Keith Augustine puts up a vigorous argument against the existence of an afterlife in his article: The Case Against Immortality. However, most of his argument lies in the fact that the elements of evidence for the afterlife can also be found in other unhealthy situations, such as when under the influence of marijuana, oxygen deprivation, medical drugs or endorphins, all variations of the Light-Switch argument referred to in the <Introduction to these pages. (Michael Shermer uses the same argument when citing the Canadian Dr Persinger’s evidence that magnetic fields can induce out-of-body experiences.) Augustine also refers to many cases of out-of-body phenomena that did not produce evidence of accurate perception of physical events. These are simply cases of looking for the needle in the haystack and finding only straw. Jeffrey Long’s book Evidence of the Afterlife refers to sixty cases in which the needle was produced – cases that reported information that was subsequently confirmed.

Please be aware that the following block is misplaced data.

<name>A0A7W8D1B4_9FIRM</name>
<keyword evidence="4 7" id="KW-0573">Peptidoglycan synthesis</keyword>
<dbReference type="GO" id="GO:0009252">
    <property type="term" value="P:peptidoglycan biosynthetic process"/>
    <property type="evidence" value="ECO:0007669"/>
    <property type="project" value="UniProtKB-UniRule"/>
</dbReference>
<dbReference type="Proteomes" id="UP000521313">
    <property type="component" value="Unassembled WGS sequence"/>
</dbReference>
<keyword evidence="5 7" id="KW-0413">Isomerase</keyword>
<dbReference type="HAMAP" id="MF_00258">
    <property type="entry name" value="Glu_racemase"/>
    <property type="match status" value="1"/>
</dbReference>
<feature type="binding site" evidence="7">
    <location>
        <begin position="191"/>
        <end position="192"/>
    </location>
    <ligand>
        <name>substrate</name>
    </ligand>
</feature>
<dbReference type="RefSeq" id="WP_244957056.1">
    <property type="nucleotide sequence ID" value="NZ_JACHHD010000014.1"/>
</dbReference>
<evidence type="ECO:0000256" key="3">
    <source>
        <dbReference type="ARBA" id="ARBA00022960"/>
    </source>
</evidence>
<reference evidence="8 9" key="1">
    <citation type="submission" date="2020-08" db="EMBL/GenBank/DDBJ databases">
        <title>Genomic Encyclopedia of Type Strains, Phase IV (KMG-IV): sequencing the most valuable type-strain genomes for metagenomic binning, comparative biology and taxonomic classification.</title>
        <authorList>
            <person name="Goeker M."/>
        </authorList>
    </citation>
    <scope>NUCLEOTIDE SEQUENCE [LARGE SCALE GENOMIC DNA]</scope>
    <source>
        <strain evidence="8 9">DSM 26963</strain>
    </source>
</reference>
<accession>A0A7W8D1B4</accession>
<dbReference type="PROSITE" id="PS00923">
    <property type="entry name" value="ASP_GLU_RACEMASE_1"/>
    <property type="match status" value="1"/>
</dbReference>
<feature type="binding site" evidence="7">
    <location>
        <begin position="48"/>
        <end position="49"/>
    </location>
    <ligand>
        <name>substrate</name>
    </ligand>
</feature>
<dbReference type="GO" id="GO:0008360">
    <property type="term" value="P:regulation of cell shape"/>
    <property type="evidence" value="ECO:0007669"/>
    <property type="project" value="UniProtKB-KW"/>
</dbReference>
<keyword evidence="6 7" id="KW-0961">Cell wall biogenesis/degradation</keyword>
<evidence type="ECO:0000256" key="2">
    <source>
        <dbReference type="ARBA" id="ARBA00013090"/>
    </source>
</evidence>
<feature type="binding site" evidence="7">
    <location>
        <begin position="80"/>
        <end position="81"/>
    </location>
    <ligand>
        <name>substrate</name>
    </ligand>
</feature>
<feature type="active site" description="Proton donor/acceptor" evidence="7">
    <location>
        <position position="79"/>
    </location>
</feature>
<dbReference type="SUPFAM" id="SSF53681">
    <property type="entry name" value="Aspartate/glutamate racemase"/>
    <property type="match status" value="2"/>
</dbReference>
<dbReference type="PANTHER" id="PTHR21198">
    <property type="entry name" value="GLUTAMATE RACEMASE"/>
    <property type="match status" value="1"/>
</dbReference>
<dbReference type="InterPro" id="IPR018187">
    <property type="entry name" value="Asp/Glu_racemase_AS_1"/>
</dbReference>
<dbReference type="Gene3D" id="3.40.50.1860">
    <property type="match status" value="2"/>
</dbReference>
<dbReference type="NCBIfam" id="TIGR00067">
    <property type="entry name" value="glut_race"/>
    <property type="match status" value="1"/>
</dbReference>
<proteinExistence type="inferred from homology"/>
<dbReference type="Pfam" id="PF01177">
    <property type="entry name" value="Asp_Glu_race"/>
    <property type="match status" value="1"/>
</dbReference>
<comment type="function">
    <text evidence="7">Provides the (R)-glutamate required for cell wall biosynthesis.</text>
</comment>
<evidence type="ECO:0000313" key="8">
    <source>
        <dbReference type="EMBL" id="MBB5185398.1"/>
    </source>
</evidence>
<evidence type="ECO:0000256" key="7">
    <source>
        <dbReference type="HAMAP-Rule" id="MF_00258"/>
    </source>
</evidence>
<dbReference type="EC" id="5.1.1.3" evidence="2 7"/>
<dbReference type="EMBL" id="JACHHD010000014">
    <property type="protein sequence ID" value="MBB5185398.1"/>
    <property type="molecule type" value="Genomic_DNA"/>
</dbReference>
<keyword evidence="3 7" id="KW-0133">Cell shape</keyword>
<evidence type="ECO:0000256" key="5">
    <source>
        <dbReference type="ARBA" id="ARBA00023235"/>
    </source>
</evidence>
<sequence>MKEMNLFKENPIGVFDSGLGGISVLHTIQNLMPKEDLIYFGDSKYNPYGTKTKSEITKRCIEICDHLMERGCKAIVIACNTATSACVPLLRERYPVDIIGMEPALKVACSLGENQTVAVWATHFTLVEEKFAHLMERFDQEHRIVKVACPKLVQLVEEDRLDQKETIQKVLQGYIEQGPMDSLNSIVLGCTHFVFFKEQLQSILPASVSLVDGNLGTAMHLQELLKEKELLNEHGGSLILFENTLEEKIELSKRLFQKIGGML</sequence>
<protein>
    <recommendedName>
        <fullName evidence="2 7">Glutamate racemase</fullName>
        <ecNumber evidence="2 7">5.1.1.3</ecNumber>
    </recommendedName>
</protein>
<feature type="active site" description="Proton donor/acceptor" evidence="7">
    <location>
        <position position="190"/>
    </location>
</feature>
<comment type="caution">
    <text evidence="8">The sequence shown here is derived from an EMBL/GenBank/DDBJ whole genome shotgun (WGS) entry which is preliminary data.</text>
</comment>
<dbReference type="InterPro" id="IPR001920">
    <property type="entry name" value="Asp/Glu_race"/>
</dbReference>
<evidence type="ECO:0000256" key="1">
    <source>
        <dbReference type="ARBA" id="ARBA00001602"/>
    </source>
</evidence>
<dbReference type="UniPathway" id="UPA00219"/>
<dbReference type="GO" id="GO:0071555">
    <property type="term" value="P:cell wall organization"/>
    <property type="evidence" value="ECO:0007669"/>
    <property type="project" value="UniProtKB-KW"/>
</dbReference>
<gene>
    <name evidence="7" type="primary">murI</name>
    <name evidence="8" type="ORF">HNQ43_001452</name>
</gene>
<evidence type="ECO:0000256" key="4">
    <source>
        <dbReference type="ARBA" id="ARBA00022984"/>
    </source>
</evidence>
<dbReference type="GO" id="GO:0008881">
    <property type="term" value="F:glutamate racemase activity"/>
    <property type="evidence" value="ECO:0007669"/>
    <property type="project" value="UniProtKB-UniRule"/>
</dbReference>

Augustine also refers to neurological studies (studies of the brain), that indicate that consciousness depends on the brain. Of course, if you will look only at the brain, then brain-affected consciousness is the only form of consciousness you will find. If the brain is damaged, then the consciousness manifested in that brain will also be badly affected. The same thing happens if you damage a radio set. But nobody takes that as evidence that the phenomena found in a radio set all originate in that set. These pages point to various different forms of evidence that do not study the brain, but still find evidence of consciousness, and the evidence is consistent, whichever of the various forms you wish to look at.
Many materialists do seem to have a strong resistance to the kinds of ideas set forth in these pages, despite all the actual evidence seeming to go against them, and only untested speculations going for them. Despite all this, they can still say: "It is all nonsense, just look at the facts." But what facts? If pressed, they will generally give nothing more than materialistic speculations, such as those mentioned on the introduction page in this set.